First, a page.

Literary Hub

Ta-Nehisi Coates on the Intimate Evil of Enslavement

How does memory create power? How do you define freedom, and how does the emotional savagery of selling and separating members of a family destroy and define a human being? And, most powerfully, in the midst of trauma and loss, how does one find courage and how does love survive?

In this episode of Just the Right Book with Roxanne Coady, Ta-Nehisi Coates join Roxanne Coady to discuss his first novel, The Water Dancer, out now from One World.

From the episode:

Roxanne Coady: James Baldwin said, “Writers aren’t driven by inspiration. They’re gripped by compulsion. Something that irritates you and won’t let you go. That’s the anguish of it; do the book or die.” What was it for you?

Ta-Nehisi Coates: I don’t know about the die part, but that’s how it feels. With this book, a lot of people perceive this as a great shift from nonfiction to fiction. However, this book is older than Between the World and Me. This book is older than We Were Eight Years in Power. I started working towards this before that. While all that was going on, I would have to leave this book to go do my journalism and other books. I said to [my editor] Chris Jackson at one point, “I’m scared this won’t happen.” He said—and I won’t forget this—that “I you don’t get back to it, it never should have happened.” If you’re not pulled by it or you don’t feel that this needs to happen and you’re going to die… A book is a lot of work. It shouldn’t happen if you don’t feel that way.

Roxanne: You took ten years to write this. The book here, how much does it resemble what you wrote ten years ago as the story?

Ta-Nehisi: Not much. [laughs]

Roxanne: Did you ditch a lot of it?

Ta-Nehisi: Very much so. I had this idea of an interracial family in Virginia. I use family very explicitly. I don’t use it as a way to deadening or being euphemistic, but with some sense of irony. Two of them being black; two of them being white. Two being men; two being women. I wrote twenty to thirty thousand words of that, and it wasn’t very good. That’s okay. I was learning to write. In the course of writing, one of those voices was where the character of Hiram appeared; he made himself manifest. I decided I was really interested in him. … I decided other people weren’t interesting to me.

Roxanne: The other thing that was interesting to me was the fact that it was set in Virginia instead of the deeper South. Also, The Water Dancer focuses on more of the emotional savagery of slavery and the enslaved, about parents being sold away from their kids and couples being separated instead of the savage brutality of slavery. Why did you choose that to tell your story than rather what we often see that deals with the physical brutality?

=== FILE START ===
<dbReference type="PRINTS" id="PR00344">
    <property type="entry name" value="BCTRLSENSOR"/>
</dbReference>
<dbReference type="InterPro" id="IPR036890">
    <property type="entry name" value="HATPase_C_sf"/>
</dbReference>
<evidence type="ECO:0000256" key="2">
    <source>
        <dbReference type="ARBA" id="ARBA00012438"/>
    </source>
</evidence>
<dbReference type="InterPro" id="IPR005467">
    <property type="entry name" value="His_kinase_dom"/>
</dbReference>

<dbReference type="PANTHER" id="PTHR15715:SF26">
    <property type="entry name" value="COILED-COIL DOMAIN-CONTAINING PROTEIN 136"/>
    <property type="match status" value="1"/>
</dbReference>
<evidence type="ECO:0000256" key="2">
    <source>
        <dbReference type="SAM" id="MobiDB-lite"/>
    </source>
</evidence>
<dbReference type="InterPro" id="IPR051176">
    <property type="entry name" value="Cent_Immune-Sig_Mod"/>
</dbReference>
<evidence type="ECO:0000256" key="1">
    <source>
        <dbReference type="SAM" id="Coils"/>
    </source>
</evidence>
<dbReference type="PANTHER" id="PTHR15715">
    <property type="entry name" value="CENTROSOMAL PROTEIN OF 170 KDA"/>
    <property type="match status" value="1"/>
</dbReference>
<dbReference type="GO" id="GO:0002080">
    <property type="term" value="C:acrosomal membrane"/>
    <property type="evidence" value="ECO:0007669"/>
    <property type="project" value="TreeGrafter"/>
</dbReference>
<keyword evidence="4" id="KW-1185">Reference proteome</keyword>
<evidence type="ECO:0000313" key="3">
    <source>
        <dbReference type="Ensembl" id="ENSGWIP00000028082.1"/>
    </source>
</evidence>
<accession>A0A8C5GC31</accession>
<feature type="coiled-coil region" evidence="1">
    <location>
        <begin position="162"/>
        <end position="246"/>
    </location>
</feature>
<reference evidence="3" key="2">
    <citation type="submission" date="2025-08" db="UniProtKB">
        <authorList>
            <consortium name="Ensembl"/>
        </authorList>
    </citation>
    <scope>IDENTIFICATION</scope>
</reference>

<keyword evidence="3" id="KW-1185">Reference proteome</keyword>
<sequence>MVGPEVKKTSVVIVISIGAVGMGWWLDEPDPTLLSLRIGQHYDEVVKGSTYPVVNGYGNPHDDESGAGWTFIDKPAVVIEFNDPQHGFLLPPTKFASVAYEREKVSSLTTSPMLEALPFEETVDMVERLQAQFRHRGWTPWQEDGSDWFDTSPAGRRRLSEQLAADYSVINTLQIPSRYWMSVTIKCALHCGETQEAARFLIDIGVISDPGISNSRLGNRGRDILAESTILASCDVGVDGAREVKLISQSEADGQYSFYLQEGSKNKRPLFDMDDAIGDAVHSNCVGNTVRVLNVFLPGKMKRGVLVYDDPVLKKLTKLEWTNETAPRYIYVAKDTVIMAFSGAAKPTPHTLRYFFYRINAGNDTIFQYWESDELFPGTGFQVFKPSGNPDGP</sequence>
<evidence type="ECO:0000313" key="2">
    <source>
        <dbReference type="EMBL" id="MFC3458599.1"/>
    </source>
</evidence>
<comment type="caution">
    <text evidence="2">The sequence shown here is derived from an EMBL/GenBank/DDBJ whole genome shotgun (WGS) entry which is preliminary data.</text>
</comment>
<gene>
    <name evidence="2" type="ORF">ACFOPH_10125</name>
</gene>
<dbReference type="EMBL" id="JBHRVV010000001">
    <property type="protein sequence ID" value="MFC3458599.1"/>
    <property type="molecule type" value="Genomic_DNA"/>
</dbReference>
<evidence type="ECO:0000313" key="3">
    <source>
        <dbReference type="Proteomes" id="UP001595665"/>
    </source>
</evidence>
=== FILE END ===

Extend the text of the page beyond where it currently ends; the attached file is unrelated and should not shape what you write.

Ta-Nehisi: I believe Virginia is our oldest colony. With being the oldest colony, that’s the first thing. More, and almost more significant, is that almost forty percent of African Americans in this country trace their ancestry back to Virginia. … The reason that’s the case is that the largest population of enslaved people were in Virginia. There were counties where over eighty to ninety percent of the people was enslaved. This is not particularly unusual for the South. … We have whole states that would not exist if it were not for slavery. Texas, for instance. It’s why we have Texas as part of America. Large number of black people were sold from Virginia to the Deep South.

Not sure if you’re following the case with Georgetown University, but that’s what happened. They sold slaves to the Deep South. This was extremely common practice, and when these sales took through there was little respect for families. … That was the crime that I wanted to focus on. I was also up against something that a lot of other African Americans feel: I just don’t want another story about slavery. That’s a deep sentiment for a lot of us.

That might have to do less with the facts of slavery but with how slavery is presented. As you alluded to, with most narratives of enslavement, the physical aspect are front and center. It’s a lot of whipping and rapes. People would say that’s what happened and we shouldn’t ignore it. But there are other truths too.

As much as people fear that visceral torture, they really feared the destruction of their families. That’s the deeper thing.

Roxanne: One of the things that I thought was so powerful in the book, a lot of times when we read about families being separated in Syria or Bosnia or somewhere far away, we want to make believe that their pain is less than our pain. Somehow it bothers them less. One of the things that is unique in the way you’ve done this, because we’ve become so understanding of these people who have become enslaved, the separation from their children or Hiram losing his mother becomes devastating. That’s what feels unique here.

Ta-Nehisi: Because you feel that you know these people that are being parted from each other. That’s the work of literature and art: to move it away from statistics and make it a personal story.

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Ta-Nehisi Coates is the author of The Beautiful Struggle, We Were Eight Years In Power, and Between The World And Me, which won the National Book Award in 2015. He is a recipient of a MacArthur Fellowship.

Roxanne Coady is owner of R.J. Julia, one of the leading independent booksellers in the United States, which—since 1990—has been a community resource not only for books, but for the exchange of ideas. In 1998, Coady founded Read To Grow, which provides books for newborns and children and encourages parents to read to their children from birth. RTG has distributed over 1.5 million books.

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